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Source: New Zealand Government

  • New Zealand’s FCR cited research ratio is twice the world average
  • Investment in R&D is increasing
  • Case studies underscore how a science based COVID-19 response helped save lives
  • In 2019, Māori and Pacific people represented 5 per cent of PhD graduates.

The latest research, science and innovation system report card is now available, and outlines how the system is performing, Research, Science and Innovation Minister Megan Woods has announced.

“The report seeks to increase transparency, act as a reliable data source and stimulate discussion between the RSI sector, government and all those who benefit from the RSI system.

“We have a world leading science and research system, and this report highlights some great examples of the significant impact science has on our economy, environment and society, like our highly successful scientific response to COVID-19. But as with every system, there are some areas which we need to focus more attention on.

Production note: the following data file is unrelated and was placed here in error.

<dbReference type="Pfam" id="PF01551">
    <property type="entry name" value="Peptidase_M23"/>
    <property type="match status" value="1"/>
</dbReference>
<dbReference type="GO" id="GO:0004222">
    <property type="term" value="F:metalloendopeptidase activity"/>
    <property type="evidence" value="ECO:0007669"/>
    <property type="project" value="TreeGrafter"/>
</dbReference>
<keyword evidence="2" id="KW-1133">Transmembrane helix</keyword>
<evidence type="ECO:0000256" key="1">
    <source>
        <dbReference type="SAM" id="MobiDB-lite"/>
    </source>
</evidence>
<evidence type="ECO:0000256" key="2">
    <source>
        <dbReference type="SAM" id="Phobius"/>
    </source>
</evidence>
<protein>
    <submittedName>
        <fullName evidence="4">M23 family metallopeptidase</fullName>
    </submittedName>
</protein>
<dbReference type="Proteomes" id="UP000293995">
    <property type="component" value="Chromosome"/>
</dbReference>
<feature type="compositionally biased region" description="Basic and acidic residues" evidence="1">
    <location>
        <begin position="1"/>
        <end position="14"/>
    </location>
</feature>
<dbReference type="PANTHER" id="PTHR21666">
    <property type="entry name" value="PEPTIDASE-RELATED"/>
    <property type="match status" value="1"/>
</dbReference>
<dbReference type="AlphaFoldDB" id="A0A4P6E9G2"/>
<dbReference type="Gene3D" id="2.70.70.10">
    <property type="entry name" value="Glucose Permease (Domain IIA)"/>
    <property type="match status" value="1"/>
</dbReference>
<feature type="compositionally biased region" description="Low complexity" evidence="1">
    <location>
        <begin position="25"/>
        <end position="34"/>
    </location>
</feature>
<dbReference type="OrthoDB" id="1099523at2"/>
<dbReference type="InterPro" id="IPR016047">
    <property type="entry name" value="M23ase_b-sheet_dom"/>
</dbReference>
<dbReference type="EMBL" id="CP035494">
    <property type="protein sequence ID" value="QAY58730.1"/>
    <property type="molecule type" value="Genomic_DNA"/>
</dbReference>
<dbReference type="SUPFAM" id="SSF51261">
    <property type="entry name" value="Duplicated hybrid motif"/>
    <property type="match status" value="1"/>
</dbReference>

“I’m not going to sugar coat the areas we can improve on, including supporting and retaining a more diverse workforce and ensuring the system is able to more quickly adapt to changing priorities. That’s why we are about to start an open and wide ranging conversation on what a future research system might look like.”

“Encouraging equity, diversity and inclusion in the system ensures we capture the very best ideas and talent to support the highest quality research, which ultimately leads to better outcomes for New Zealanders. It is encouraging to see an increasing number of Māori and Pacific Peoples graduating with Doctoral level degrees. I’d like to see this trend continue,” Megan Woods said. 

The Research, Science and Innovation System Performance Report is available on the MBIE website as an interactive online tool